With apps like this, an important part of the research question is always whether the app itself drives the result, or the context that accompanied the app's introduction. As the study makes clear, the context—mandatory disclosure of claims to the state—contributed a significant piece of the program without which supply-side effects driving prices down could not happen. One wonders, then, whether making these disclosures public and available to insurers directly would obviate the need for the consumer app.

There's evidence this trend towards HDHP has harmed patient care. Wharam et al. (2019) find that switching to high deductible plans caused women to skip breast cancer screenings and delay treatment:

We examined time to first breast cancer diagnostic testing, diagnosis, and chemotherapy among a group of women whose employers switched their insurance coverage from health plans with low deductibles ($500 or less) to plans with high deductibles ($1,000 or more) between 2004 and 2014. Primary subgroups of interest comprised 54,403 low-income and 76,776 high-income women continuously enrolled in low-deductible plans for a year and then up to four years in HDHPs. Matched controls had contemporaneous low-deductible enrollment. Low-income women in HDHPs experienced relative delays of 1.6 months to first breast imaging, 2.7 months to first biopsy, 6.6 months to incident early-stage breast cancer diagnosis, and 8.7 months to first chemotherapy. High-income HDHP members had shorter delays that did not differ significantly from those of their low-income counterparts. HDHP members living in metropolitan, nonmetropolitan, predominantly white, and predominantly nonwhite areas also experienced delayed breast cancer care.

The harms were mostly concentrated on the poorest most disadvantaged groups.

The HSA side of the HDHP has not performed any better. Brot-Goldberg et al. (2017) were not able to look at HSA balances but the Kaiser survey did:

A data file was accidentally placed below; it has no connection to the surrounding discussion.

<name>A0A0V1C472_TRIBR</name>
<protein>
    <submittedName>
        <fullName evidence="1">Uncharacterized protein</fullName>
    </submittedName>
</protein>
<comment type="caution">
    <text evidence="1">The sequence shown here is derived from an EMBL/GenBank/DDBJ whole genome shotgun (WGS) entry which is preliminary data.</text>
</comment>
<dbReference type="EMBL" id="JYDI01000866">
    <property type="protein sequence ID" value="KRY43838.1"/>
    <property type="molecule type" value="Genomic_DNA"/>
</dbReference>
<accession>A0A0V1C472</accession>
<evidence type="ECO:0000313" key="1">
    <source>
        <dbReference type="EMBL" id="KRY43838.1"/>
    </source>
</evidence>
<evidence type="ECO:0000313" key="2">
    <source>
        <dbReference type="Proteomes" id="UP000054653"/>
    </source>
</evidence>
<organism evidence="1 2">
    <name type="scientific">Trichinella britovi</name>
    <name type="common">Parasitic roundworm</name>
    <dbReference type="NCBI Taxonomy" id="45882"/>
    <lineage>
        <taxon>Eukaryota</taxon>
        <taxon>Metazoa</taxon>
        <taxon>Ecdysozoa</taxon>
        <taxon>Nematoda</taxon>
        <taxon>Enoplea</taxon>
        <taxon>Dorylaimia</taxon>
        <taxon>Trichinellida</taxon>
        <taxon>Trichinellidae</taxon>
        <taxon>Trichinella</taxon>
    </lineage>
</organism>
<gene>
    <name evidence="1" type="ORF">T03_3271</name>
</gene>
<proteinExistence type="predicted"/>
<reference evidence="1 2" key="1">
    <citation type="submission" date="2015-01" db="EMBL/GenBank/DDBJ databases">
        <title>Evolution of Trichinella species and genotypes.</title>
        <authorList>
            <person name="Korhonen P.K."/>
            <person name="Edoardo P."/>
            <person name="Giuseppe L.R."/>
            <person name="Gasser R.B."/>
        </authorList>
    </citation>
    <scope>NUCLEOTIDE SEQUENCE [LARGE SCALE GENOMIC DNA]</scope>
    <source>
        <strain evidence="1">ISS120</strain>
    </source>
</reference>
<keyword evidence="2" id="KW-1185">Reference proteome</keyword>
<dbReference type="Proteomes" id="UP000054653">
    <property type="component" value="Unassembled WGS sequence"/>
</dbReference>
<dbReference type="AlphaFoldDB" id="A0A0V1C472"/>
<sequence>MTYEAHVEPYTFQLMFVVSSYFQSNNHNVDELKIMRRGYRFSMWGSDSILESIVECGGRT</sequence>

Most of these people [who have HDHP] report making relatively modest contributions and having relatively modest savings in their HSA, particularly if they have lower incomes. For example, about half (47 percent) of people with an HSA plan say they have contributed less than $1,000 to their account in the past 12 months, and just 11 percent say they’ve contributed $5,000 or more. Among those with household incomes under $75,000 a year, 72 percent say they contributed less than $1,000 and just 3 percent put in at least $5,000.

HSA contribution limits are $7,000 for a family and $3,500 for individuals. Because of the tax treatment, there is a strong incentive to max these out regardless of your health needs, and yet most people enrolled in a HDHP do not even save enough to cover their deductible.

Personally I have a HDHP and I love my HSA. I max it out every year, and instead of reimbursing medical expenses from the HSA I keep the receipt so that I can withdraw that amount as totally tax-free income when I retire. It turns out there's no time limit on how long after you pay a medical bill you have to reimburse that expense to HSA. That is, you're substantially better off not using your HSA for healthcare at all.

You're better off not using your HSA for healthcare at all.

Your HSA is a second IRA, a super-IRA that's even better than the normal one, for people rich enough to be able to contribute to it and savvy enough to know the gimmicks. This is not good healthcare policy and it's time we admit that.

5/02/2019 12:30:00 PM

Rep. Pramila Jayapal has introduced a new Medicare for All bill. Like most of the other "Medicare for All" bills, this bill would not just extend Medicare to everyone, but also radically reform it by eliminating all-cost sharing and expanding what's covered. RAND estimates the program would increase healthcare spending by 1.8 percent, which is not very much, but they also imply that waiting times would increase:

We also include a supply constraint that results in unmet demand equal to 50 percent of the new demand. If there were no supply constraint, we estimate that total health expenditures would increase by 9.8 percent to $4.20 trillion.

This all makes plenty of sense. But as I always say, the most important part of these proposals is how they answer the question: "How will prices be determined?"

Although Jayapal's bill calls for reform in how CMS sets prices—something not in previous versions of Medicare for All—RAND did not believe the bill offered enough details to score the pricing reforms, and instead assume CMS initially continues to use the current price-setting process. Like Urban Institute's analysis of a previous Medicare for All bill (but unlike Mercatus), RAND does not believe that under the current process Medicare prices would follow current trajectory. Instead, they believe CMS would raise reimbursements to hospitals by 24 percent and to physicians by 7 percent. This is not enough to fully offset the loss of higher reimbursements from private insurers, but it does mean that on averagte hospitals are not looking at a huge cut.

4/15/2019 01:16:00 PM
(This meme generator was inspired by this)
2/28/2019 11:34:00 AM